In a signature scene from “Grey Gardens,” Edith “Little Edie” Bouvier Beale parades down a staircase in the decaying East Hampton, New York, mansion she shares with her eccentric mother, “Big Edie,” aunt to former first lady Jacqueline Kennedy Onassis. It’s the fall of 1973, and Little Edie hoists a small American flag in her outstretched hand. As her upper body enters the frame, clad in a black leotard and red-trimmed headscarf, she waltzes straight toward the camera crew stationed across the room.
At last, an audience!
Grinning, Edie twirls the flag like a dance partner, spinning it to and fro, filled with a joie de vivre unlikely for someone who has fallen from high-society beneficiary to highly scrutinized recluse.
Little Edie’s performance is the sort of display that’s inescapable today. Our televisions and social media feeds are crawling with people eager to find the nearest camera, desperate to cash in on the proverbial 15 minutes they thought might never come. The Beale women were America’s reality stars before the term “reality star” existed. They satisfied the same archetypes ― catty, attention-starved, delusional, staunch ― that have come to define that genre of contemporary entertainment.
As the ultimate mark of a reality pro, Little Edie loved “Grey Gardens,” the 1975 documentary that portrayed her and her mother as curiosities in the capitalist treasure chest that is American pop culture. Instead of seeing it as a woeful slice of opportunism, she presumably viewed the film as we do: a delicious tribute to a woman who remained unflinching despite her troubled existence ― an unfiltered product belonging to an era that never was the Camelot it sought to be.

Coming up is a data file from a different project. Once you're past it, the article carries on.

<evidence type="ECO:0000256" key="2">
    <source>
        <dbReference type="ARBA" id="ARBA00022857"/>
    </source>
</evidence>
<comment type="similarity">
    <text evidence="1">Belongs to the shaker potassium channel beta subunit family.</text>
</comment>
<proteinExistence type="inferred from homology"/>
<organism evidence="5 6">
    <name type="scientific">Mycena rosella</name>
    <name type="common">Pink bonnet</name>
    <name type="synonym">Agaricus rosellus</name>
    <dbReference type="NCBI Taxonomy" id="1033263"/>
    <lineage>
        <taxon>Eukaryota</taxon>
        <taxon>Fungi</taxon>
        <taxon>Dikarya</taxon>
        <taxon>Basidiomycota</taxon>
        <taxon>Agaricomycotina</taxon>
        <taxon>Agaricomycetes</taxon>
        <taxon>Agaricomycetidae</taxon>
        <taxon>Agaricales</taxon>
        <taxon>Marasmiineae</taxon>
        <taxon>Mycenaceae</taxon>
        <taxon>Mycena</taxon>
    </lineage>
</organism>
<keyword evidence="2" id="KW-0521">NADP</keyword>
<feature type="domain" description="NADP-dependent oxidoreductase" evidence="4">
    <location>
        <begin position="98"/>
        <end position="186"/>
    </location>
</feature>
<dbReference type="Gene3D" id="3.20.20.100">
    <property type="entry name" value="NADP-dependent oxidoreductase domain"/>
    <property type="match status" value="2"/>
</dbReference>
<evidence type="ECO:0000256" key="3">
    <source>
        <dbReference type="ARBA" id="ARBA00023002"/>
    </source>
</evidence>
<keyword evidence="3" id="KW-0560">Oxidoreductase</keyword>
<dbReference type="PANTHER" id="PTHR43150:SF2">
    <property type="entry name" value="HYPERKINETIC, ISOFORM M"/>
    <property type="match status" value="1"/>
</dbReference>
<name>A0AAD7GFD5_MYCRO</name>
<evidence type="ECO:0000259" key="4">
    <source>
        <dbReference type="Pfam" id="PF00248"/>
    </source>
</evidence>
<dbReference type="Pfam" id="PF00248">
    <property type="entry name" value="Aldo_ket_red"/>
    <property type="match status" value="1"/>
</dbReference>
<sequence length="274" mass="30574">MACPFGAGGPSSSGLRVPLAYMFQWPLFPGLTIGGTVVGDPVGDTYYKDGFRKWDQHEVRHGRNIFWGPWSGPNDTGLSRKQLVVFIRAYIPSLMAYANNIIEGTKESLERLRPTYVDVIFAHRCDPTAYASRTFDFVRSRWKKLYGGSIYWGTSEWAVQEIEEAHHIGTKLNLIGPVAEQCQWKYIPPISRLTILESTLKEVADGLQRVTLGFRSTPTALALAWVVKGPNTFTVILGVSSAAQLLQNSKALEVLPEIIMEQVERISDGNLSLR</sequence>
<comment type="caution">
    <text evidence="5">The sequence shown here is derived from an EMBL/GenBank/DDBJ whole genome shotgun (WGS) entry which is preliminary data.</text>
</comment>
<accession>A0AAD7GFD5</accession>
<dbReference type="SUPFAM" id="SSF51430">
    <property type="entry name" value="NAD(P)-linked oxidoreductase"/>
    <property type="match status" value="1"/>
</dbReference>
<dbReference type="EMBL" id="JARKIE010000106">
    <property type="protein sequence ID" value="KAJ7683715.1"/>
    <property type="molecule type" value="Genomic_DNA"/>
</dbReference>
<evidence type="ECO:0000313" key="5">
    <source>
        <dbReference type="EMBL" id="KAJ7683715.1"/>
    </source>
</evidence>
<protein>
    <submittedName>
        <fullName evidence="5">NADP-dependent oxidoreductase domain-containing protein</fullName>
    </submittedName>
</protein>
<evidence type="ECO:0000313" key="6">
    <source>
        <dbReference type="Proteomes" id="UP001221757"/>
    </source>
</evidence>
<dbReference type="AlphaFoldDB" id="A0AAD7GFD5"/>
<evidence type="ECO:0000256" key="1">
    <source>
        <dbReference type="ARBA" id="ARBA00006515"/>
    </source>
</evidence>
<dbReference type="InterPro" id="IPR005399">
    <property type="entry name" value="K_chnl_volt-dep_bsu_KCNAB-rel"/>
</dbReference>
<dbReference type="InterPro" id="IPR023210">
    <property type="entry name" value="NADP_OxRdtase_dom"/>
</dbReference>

“That Summer,” a new documentary that acts as a de facto prequel to “Grey Gardens,” has a scene that’s equally evocative. It’s June 1972, and Little Edie points to a shed in her overgrown yard, telling cousin Lee Radziwill (Onassis’ sister) that she claims the building as her own. “There’s a song called ‘My Adobe Hacienda,’ and this is it,” Edie says in her posh lilt. And then, as if suddenly remembering there’s a camera observing her, she whips around and launches into the opening verse, scurrying toward the lens as if it’s her stage.
The same proud grin that accompanied that American flag spreads across her face.
Little Edie’s routine encapsulates how divine it is to spend another precious 80 minutes with the Beale duo, who became a societal fixation in the 1970s after a New York magazine cover story and the Maysles brothers’ immortal “Grey Gardens” brought their tale of squandered wealth out of the tabloids and into the national limelight.
In the intervening years, their saga has been mythologized and dramatized umpteen times over: a Beale-themed photo spread captured for Italian Vogue in 1999, a Broadway musical in 2006, an HBO film starring Jessica Lange and Drew Barrymore in 2009, multiple impersonations on “RuPaul’s Drag Race,” a “Documentary Now!” parody featuring Bill Hader and Fred Armisen in 2015, various quips on “Gilmore Girls,” “Modern Family” and Joan Rivers’ Comedy Central roast.